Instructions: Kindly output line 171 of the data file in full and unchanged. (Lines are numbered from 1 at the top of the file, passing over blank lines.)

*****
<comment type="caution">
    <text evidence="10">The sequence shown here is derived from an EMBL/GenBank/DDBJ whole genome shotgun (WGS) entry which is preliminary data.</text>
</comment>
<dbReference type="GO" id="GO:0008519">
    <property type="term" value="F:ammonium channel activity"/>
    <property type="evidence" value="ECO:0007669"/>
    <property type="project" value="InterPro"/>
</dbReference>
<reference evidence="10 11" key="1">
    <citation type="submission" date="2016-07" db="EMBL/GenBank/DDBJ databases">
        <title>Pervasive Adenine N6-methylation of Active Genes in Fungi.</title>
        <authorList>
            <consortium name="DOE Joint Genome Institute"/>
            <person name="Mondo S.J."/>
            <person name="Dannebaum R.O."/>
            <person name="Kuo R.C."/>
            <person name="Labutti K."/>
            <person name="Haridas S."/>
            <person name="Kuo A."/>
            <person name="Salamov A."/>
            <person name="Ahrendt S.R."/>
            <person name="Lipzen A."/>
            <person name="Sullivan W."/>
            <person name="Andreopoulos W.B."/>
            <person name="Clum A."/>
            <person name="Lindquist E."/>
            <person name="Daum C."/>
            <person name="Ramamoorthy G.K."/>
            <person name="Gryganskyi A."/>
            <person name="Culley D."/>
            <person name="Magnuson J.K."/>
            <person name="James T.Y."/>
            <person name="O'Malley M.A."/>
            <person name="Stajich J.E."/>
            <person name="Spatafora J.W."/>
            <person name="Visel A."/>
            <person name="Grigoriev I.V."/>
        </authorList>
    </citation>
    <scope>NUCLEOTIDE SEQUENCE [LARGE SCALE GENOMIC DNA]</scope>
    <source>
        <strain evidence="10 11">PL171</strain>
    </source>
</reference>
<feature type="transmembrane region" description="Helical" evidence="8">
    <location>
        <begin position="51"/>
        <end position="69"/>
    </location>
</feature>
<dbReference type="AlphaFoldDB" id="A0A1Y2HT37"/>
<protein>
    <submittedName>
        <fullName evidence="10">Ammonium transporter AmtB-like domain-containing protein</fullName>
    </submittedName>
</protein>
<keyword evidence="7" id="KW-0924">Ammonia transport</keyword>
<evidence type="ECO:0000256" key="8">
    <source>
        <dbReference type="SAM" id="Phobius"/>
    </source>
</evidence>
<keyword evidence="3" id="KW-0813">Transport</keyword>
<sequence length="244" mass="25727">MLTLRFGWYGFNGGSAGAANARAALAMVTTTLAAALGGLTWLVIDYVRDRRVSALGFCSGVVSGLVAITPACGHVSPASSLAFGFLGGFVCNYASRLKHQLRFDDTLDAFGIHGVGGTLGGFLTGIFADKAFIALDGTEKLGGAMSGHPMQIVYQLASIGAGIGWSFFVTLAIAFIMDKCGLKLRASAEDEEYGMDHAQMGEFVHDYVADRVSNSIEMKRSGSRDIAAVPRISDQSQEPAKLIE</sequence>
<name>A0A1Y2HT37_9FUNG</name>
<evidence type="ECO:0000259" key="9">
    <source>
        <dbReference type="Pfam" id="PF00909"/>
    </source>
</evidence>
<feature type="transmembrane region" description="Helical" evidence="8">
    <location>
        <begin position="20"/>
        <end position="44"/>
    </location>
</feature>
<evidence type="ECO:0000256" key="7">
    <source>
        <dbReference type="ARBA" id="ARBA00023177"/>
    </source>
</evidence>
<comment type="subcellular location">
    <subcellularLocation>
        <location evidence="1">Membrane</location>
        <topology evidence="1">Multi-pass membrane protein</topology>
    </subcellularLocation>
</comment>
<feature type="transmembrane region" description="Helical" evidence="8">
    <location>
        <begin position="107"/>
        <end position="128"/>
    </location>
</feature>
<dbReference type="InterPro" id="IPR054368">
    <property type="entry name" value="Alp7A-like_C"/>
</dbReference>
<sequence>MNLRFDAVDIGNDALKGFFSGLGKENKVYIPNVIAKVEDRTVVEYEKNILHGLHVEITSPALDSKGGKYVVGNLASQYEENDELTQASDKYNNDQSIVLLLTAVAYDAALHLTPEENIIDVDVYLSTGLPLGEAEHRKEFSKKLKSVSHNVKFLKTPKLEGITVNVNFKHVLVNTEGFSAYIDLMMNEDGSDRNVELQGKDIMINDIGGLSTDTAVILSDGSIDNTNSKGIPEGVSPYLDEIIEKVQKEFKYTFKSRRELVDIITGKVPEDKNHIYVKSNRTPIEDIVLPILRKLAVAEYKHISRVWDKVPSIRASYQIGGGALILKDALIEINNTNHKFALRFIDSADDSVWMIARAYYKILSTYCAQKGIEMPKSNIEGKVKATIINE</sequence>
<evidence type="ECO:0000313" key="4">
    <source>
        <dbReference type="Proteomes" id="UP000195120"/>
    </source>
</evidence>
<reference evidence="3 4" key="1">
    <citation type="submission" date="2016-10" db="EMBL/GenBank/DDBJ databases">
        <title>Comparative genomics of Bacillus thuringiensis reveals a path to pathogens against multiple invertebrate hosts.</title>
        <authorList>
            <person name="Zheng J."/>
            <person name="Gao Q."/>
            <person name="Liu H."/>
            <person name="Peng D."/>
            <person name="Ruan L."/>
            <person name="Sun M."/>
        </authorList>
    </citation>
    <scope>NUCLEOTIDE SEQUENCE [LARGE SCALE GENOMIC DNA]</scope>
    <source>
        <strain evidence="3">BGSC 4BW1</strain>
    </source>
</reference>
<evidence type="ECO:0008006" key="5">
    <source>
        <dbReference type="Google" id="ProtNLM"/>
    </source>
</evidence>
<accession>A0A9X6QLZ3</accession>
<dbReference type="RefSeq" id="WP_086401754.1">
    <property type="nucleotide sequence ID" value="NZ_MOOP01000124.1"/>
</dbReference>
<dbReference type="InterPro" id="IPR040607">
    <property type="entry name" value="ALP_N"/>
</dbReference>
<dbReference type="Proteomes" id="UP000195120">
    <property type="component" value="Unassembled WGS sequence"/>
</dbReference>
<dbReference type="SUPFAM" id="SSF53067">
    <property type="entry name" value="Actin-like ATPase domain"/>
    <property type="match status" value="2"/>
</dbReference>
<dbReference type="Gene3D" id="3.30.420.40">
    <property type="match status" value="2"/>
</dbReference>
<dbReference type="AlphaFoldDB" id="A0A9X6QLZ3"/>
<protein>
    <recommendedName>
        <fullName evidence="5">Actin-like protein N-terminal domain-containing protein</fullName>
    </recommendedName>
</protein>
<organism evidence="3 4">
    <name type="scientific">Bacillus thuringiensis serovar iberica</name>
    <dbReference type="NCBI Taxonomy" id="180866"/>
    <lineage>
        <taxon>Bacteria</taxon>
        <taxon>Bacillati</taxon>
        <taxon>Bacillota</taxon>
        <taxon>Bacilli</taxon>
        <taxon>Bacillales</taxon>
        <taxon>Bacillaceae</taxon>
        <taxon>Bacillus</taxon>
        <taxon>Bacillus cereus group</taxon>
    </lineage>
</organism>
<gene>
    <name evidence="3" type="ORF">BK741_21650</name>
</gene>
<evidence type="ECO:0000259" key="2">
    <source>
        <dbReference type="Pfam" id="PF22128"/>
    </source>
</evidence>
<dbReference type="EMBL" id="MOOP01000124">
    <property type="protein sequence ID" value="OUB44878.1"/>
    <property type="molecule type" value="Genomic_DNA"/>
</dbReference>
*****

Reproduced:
    <property type="protein sequence ID" value="OUB44878.1"/>